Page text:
Post-traumatic amnesia predicts intelligence impairment following traumatic brain injury: a meta-analysis

Author(s): Königs M, de Kieviet JF, Oosterlaan J

Abstract

Context:Worldwide, millions of patients with traumatic brain injury (TBI) suffer from persistent and disabling intelligence impairment. Post-traumatic amnesia (PTA) duration is a promising predictor of intelligence following TBI.

Objectives:To determine (1) the impact of TBI on intelligence throughout the lifespan and (2) the predictive value of PTA duration for intelligence impairment, using meta-analytic methods.

Methods:Electronic databases were searched for peer reviewed articles, published until February 2012. Studies reporting intelligence following TBI and injury severity by PTA duration were included. Meta-analytic methods generated effect sizes for full scale IQ (FSIQ), performance IQ (PIQ) and verbal IQ (VIQ), following mild TBI (PTA duration 1-24 h) and severe TBI (PTA duration >7 days), during the subacute phase of recovery (≤6 months post-injury) and the chronic phase (>6 months post-injury). Meta-regression elucidated the predictive value of PTA duration for intelligence impairment.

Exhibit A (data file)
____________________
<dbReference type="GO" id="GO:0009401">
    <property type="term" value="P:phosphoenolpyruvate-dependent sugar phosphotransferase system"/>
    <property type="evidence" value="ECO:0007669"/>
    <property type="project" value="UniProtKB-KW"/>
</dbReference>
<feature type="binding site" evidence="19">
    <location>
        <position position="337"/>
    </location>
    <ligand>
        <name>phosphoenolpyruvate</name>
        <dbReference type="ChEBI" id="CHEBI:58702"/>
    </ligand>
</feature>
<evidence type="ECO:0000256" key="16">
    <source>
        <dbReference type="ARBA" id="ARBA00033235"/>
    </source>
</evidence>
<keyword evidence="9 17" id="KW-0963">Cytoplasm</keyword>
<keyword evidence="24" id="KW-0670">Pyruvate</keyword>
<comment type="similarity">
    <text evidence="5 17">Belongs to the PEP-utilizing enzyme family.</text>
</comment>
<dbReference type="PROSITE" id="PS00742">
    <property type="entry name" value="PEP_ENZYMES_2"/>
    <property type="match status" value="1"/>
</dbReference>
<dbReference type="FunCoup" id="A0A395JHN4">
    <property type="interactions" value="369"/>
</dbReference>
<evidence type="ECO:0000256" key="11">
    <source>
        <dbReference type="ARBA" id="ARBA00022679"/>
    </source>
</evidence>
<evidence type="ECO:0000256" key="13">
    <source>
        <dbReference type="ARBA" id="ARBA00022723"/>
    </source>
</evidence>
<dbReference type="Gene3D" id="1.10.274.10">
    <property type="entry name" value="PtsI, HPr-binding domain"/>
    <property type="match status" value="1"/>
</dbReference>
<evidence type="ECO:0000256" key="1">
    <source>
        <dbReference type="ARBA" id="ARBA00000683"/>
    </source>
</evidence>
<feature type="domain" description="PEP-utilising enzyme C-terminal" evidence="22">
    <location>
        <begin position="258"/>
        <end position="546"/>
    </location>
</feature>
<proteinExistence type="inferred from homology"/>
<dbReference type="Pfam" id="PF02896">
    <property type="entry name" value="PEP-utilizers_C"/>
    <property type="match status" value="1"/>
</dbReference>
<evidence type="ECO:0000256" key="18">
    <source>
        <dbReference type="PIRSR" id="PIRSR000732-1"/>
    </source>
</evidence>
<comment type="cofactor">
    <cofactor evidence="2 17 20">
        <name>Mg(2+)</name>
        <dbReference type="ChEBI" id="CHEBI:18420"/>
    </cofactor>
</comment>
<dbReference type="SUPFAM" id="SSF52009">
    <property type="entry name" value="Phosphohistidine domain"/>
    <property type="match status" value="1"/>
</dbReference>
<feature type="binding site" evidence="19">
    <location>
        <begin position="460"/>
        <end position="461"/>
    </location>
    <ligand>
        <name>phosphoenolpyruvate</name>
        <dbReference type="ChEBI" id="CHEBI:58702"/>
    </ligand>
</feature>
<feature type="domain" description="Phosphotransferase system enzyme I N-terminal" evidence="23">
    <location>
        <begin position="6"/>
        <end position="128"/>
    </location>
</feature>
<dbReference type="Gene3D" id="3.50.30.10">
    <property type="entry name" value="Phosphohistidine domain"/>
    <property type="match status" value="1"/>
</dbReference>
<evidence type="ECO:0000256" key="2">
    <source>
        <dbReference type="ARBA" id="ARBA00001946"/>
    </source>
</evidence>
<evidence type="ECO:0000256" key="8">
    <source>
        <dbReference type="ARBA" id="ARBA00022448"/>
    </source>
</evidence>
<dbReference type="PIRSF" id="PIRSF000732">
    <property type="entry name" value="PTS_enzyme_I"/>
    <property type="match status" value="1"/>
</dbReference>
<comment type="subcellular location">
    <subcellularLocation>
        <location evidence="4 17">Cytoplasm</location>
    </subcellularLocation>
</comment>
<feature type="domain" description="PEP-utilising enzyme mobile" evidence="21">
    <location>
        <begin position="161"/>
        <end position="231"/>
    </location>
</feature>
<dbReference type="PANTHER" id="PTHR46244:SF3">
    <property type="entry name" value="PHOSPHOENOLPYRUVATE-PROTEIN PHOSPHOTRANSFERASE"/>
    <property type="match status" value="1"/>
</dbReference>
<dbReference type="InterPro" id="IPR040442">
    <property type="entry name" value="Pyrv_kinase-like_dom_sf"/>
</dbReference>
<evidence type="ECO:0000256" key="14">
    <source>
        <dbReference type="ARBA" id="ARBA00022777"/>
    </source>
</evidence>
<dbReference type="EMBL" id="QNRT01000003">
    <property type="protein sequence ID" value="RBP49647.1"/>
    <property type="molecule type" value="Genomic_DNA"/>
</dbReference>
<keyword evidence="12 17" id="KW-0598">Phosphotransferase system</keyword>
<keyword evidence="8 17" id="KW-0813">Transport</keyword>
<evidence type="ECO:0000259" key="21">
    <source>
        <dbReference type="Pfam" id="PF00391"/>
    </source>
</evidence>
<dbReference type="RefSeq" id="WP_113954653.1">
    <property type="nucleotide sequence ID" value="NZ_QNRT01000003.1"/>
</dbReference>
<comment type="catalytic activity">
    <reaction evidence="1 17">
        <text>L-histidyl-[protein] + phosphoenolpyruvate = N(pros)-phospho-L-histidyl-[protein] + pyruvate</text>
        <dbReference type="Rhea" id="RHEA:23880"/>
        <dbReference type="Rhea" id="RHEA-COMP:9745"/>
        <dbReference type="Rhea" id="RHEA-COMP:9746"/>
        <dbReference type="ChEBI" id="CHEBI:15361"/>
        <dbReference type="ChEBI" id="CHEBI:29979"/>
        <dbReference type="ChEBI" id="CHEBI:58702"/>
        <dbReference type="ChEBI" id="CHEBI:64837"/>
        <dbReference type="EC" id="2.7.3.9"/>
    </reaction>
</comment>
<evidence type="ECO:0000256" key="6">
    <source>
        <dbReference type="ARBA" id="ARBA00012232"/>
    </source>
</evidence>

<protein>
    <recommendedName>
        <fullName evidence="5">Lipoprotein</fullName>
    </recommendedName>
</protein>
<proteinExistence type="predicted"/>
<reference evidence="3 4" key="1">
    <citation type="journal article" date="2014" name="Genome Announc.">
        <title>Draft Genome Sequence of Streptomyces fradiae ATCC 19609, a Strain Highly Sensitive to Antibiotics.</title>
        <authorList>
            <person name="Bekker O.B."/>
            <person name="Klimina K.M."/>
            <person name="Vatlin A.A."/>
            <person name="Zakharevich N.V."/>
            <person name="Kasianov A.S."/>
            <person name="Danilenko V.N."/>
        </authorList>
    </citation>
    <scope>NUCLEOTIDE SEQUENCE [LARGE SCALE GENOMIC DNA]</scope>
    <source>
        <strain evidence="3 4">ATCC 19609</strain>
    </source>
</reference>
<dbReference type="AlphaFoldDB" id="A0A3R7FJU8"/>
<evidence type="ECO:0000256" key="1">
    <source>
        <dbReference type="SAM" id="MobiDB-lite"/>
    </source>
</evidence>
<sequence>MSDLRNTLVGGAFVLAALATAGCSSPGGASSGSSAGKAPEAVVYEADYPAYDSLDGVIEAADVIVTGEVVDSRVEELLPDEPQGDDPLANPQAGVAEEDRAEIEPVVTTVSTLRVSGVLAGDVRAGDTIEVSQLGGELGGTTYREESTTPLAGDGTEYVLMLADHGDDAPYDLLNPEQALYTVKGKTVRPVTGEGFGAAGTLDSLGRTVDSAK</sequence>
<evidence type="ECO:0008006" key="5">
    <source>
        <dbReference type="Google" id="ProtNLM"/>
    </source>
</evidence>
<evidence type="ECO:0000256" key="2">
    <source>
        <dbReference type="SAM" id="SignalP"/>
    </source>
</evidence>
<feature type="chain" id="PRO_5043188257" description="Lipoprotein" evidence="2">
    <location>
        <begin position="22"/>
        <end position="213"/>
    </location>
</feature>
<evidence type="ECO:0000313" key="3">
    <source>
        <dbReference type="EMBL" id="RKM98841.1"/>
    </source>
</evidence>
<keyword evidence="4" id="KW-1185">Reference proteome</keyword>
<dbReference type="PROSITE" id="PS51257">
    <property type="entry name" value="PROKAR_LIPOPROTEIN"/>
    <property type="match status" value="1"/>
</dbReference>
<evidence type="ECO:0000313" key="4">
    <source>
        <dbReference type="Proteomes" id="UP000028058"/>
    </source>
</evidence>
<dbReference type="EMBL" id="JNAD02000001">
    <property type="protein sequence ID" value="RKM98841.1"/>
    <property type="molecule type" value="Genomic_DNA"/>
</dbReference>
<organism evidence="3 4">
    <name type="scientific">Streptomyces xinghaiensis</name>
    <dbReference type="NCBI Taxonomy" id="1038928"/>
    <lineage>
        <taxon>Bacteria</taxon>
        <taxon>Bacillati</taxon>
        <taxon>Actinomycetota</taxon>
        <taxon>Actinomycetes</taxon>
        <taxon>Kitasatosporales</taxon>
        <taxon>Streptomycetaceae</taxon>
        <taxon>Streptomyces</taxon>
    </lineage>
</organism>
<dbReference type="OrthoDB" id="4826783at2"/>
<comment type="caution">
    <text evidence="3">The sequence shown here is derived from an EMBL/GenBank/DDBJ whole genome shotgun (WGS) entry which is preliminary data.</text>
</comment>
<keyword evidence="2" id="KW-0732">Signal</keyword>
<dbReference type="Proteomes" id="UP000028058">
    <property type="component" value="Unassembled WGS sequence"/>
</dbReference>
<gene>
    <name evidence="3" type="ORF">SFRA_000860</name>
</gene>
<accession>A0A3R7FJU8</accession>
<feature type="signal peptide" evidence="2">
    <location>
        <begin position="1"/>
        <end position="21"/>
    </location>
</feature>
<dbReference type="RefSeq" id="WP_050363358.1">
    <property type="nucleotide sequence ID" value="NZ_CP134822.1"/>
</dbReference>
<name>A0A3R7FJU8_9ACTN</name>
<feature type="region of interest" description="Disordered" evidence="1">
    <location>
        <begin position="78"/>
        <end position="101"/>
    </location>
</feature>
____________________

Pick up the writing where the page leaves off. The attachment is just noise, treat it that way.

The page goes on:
Results:Patients with severe TBI exhibited large depressions in FSIQ in the subacute phase of recovery (d = -1.07, 95% CI to 1.52 to -0.62; p<0.001), persisting into the chronic phase (d = -0.78, 95% CI -1.06 to -0.51; p<0.001). PIQ was more severely affected than VIQ in the subacute phase (Q1 =3.85; p<0.05) but not in the chronic phase (Q1 =0.03, p=0.87). Most importantly, longer PTA duration strongly predicted greater depressions of FSIQ and PIQ in the subacute phase (-0.76 ≤ βs ≤ -0.73, Ps<0.01) and FSIQ, PIQ and VIQ in the chronic phase (-0.80 ≤ βs ≤ -0.61, Ps<0.05).

Conclusions:PTA duration is a valuable predictor of intelligence impairment following TBI. Results support the routine assessment of PTA duration in clinical settings.

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